Civilization VI: Gathering Storm Review

Gathering Storm is the second expansion to hit the sixth installment of Civilization. With a focus on natural disasters and climate change from industrialisation, this expansion now harkens back to the first iteration of Civilization, where climate change was first introduced as an in-game mechanic. Additionally, the World Congress and Diplomatic Victories also make a return with more ways for the player to maneuver diplomatically. New Civs introduced in this expansion include Canada (whooo!), the Kingdom of Hungary at its height, the Māori (a rework of the Polynesians in Civilization V). Returning Civs include the Inca, Mali, the Ottomans, Phoenicia (Carthage from Civilization V), amd Sweden.

Settle near volcanoes, at your own risk

As the name suggests, climate change and natural disasters are the main features of this expansion. Depending on where the player settles, their cities are now susceptible to numerous disasters, such as floods when settling on a river or dust storms when settling on a desert. However, the aftermaths of certain disasters also delivers incentives to players to settle in riskier areas. For example, floods fertilise riverbank tiles while volcanic eruptions also fertilise adjacent tiles, which lead to greater yields. Combine this with the special abilities of a select Civs, players may actually find settling near these regions rewarding.

Industrialisation and global warming

As the game advances to the later areas, the decision of every Civ begins to alter the climate. Another mechanic introduced in the game is Power, a type of supply-demand yield similar to Amenities and Housing that is usually required of late-game buildings such as factories and stadiums. When entering the Modern Era, Power can be mostly easily acquired by building coal or oil power plants, but they produce massive carbon emissions. Players would eventually need to switch to less polluting or renewable sources of energy to stop global warming or suffer the consequences. As global sea levels rise, the frequency of natural disasters increase and low-lying coastal become flooded or even submerged.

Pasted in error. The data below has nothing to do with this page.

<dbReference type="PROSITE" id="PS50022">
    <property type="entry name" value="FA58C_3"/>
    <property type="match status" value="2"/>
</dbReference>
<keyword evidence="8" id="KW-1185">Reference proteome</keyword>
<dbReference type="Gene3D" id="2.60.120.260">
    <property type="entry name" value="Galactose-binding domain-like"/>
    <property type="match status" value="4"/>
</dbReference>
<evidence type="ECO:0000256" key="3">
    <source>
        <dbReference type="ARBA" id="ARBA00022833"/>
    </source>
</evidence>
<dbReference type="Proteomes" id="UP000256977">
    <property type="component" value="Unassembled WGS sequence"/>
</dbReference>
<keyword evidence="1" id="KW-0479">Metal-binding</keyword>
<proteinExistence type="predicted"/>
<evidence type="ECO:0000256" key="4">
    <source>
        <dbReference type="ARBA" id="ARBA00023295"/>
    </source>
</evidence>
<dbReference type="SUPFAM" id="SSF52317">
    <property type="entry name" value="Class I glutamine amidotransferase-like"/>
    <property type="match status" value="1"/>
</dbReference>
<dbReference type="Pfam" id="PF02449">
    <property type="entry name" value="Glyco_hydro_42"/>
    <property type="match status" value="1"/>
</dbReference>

Improvements based on man-made marvels

This expansion also shines the spotlight on mankind’s modern engineering marvels. Players are now able to build dams, tunnels, railroads, and canals. Most of the new world wonders added to the game also reflect the same theme, such as the Golden Gate Bridge and the Panama Canal. Seawalls can also be built to mitigate future sea level rises, while seasteads can be built as replacements to tiles lost due to climate change. I really liked how the Civs chosen to represent this expansion are also focused on their engineering abilities—the Inca for their tunnel building, Phoenicia for its Cothon, and Hungary for its baths. While the Netherlands were already added in a previous expansion, their main ability was also changed to reflect on the nation’s reputation for building dykes and reclaiming land.

What I loved most about Gathering Storm is the amount of times it adheres to fan service. Canals are no-longer an indirect feature where the player can make by settling on an isthmus tile, they can now be built as actual districts to create new waterways through continents. The Giant Death Robot, a Civ 5 fan favourite also makes a triumphant return with even more broken additions. All in all, Gathering Storm is another excellent update to Civ 6 that has a rather optimistic view of the world’s ability to fight climate change.

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